Peter Wright, editor emeritus at DMG Media, said in an appearance before a parliamentary committee on the future of news that the ICO’s crackdown essentially forces publishers to give away their content without any form of remuneration. “No subscription, no advertising, you’ve just got to give it to them,” he said. “Nobody would expect a supermarket to operate under those rules. I don’t think anybody stopped to think: is this proportionate? OK, data privacy is desirable, but it’s also desirable that you have a properly resourced news media.”

Ask, or Force?

Given the ICO’s enforcement push, publishers are looking at their options. One is to adopt ‘consent or pay’ models, whereby users are given the choice of either consenting to data collection or paying for a subscription. This would rebalance the value exchange for publishers, avoiding Wright’s concern that they’re essentially forced to give away content for free (or perhaps more accurately, below a sustainable price level).

The problem is that it’s not currently entirely clear whether this model is compatible with privacy laws in Europe. The European Data Protection Board, an EU body designed to ensure consistent application of the GDPR in Europe, issued its opinion that in most cases consent given within these frameworks isn’t valid – though this opinion referred specifically to large online platforms. The ICO meanwhile is currently consulting on the topic. The data authority says its current thinking is that consent or pay models are possible in theory, but are likely to risk the validity of consent.

Industry body the IAB has been engaging with regulators at the UK and European level, pushing for consent or pay models to be allowed. The trade group says the alternative, which forces publishers to lean on contextual advertising (and specific forms of contextual advertising without cookie-powered targeting or measurement), is unsustainable. “It must be stressed that contextual advertising is not always a viable monetisation alternative,” IAB Europe said in a statement. “Yet, no company can be required to provide their product and services at a loss. Moreover such a requirement is not supported by the GDPR which is not intended to interfere with the business models chosen by companies.”

If regulators move against consent or pay models however, publishers will have to find a way to make truly cookie-free advertising work. The Guardian has been proactive on this front, launching a suite of cookie-free ad solutions called Guardian Light. “The Guardian have worked on mitigating this with our ad solution Guardian Light,” the publisher said in a statement. “As always its essential to us that any change works for both our readers and advertisers. Guardian Light does this by respecting our readers’ privacy while still enabling us to deliver effective campaigns on behalf of our advertisers.”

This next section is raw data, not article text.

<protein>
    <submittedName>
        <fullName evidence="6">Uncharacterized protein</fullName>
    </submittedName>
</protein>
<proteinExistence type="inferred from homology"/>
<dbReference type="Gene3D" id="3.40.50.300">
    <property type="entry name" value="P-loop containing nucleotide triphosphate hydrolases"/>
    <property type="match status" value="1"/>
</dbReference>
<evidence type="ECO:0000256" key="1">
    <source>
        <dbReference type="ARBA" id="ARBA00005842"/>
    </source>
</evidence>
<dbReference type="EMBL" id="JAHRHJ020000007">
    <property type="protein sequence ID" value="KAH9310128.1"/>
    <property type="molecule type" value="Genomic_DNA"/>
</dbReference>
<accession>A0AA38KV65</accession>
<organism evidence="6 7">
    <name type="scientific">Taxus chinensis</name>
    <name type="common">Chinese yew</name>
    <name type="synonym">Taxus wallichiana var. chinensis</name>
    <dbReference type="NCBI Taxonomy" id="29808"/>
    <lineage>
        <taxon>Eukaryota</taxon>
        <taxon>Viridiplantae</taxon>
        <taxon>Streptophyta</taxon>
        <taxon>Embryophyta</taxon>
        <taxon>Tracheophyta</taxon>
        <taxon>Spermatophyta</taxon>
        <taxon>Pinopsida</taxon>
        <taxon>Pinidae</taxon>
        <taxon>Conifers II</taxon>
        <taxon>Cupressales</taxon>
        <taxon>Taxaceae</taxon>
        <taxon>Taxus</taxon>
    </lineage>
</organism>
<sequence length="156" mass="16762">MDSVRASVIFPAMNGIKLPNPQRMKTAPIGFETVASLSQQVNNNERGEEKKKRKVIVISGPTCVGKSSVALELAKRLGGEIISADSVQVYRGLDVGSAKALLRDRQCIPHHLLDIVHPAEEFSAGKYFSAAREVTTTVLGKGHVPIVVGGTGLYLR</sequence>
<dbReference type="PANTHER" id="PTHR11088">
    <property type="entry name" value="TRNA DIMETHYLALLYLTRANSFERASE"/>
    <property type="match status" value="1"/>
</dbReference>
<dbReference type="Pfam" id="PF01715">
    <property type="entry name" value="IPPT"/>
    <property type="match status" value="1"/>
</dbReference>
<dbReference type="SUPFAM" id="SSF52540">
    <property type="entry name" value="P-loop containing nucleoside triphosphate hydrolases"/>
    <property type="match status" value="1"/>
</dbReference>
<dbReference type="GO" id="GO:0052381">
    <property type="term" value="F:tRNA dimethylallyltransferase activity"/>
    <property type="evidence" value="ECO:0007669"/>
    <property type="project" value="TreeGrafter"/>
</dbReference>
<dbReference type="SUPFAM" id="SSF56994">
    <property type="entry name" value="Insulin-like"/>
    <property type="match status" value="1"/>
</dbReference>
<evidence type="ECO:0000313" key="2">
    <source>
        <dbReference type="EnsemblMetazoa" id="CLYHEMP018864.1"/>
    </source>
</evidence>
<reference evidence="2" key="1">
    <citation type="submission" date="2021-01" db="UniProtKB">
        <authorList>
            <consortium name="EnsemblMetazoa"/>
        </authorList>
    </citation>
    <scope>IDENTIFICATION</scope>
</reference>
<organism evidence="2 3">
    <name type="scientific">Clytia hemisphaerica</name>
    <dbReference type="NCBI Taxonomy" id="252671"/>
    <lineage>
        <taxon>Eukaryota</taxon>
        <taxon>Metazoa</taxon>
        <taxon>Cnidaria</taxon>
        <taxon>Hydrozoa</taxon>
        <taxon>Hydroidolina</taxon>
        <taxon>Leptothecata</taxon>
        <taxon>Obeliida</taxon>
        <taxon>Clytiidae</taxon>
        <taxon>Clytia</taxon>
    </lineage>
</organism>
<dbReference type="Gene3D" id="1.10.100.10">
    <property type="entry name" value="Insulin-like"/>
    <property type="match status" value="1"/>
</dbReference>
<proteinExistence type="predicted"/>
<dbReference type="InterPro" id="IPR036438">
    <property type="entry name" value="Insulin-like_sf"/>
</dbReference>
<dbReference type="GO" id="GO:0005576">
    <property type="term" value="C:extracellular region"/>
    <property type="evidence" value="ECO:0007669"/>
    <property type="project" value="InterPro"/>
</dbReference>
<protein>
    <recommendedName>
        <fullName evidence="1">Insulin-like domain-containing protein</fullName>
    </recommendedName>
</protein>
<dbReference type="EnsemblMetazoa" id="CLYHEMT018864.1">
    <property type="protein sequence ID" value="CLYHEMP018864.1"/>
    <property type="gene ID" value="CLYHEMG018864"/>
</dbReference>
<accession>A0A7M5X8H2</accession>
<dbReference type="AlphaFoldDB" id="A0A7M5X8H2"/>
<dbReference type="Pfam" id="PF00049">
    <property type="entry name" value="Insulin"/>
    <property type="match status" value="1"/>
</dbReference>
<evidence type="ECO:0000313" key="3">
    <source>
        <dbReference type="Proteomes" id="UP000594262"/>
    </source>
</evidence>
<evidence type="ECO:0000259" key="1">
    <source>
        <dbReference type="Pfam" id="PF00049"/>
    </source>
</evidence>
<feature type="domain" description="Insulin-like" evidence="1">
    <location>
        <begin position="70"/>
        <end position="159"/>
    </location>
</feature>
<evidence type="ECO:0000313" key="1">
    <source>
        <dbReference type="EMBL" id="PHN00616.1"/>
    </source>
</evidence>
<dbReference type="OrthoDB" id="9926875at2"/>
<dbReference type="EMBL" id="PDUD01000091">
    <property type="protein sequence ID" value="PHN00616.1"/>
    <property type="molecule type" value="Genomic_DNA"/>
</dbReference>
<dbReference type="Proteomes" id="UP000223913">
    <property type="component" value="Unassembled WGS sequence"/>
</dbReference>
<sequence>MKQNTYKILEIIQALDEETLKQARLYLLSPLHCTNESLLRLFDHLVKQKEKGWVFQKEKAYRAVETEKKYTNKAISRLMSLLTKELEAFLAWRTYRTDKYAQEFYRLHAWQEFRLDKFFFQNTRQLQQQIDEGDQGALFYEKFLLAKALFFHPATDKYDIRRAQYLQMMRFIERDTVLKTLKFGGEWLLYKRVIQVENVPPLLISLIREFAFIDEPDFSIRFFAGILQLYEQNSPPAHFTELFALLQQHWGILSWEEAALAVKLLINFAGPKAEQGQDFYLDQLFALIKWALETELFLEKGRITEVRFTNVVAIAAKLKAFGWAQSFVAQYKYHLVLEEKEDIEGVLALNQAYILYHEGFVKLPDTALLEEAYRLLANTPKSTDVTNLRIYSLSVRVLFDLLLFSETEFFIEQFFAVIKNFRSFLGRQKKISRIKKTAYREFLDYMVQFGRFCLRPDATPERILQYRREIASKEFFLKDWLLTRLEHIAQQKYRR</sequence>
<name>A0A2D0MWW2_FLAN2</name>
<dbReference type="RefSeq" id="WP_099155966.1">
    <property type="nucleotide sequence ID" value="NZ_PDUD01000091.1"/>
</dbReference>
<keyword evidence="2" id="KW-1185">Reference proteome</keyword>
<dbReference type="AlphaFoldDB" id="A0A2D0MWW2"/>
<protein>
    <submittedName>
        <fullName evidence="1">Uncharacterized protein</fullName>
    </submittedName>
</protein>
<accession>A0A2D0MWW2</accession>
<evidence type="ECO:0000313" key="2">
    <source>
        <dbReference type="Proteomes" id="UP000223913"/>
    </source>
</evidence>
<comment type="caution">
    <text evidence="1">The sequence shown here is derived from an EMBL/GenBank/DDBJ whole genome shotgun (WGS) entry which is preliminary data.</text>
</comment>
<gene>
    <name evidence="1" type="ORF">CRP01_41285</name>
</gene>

The Guardian also publishers a blog post for readers laying out the trade-off between privacy and revenue. “The reality is that without the use of data to personalise advertising to readers, brands will spend less money on advertising with publishers like us,” said Katherine Le Ruez, The Guardian’s director of digital. “Less money generated from advertising means that we need to ask readers to contribute to funding our journalism directly.”

Implications Across the Board

The Guardian Light doesn’t just run without first- and third-party cookies. The publisher says it doesn’t use any kind of tracking or programmatic auction technologies, cutting out the risk of personal data being layered in or applied to ad buys.

The ICO’s crackdown on consent applies specifically to data collected through cookies, but many publishers are building up banks of first-party data by getting audiences to sign up and log in to digital properties. Consent for this data is collected separately, and is not currently under the ICO’s microscope.

But all personal data collection and consent is subject to the GDPR and other privacy laws, and practices which inflate opt-in rates may well be targeted by regulators further down the line. If that’s the case, and if consent or pay models aren’t validated by regulators, publishers will need to lean much more heavily on completely tracking free solutions like The Guardian Light – and hope that resulting ad revenues are sufficient to keep them afloat.

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About the Author:

Tim Cross is Assistant Editor at VideoWeek.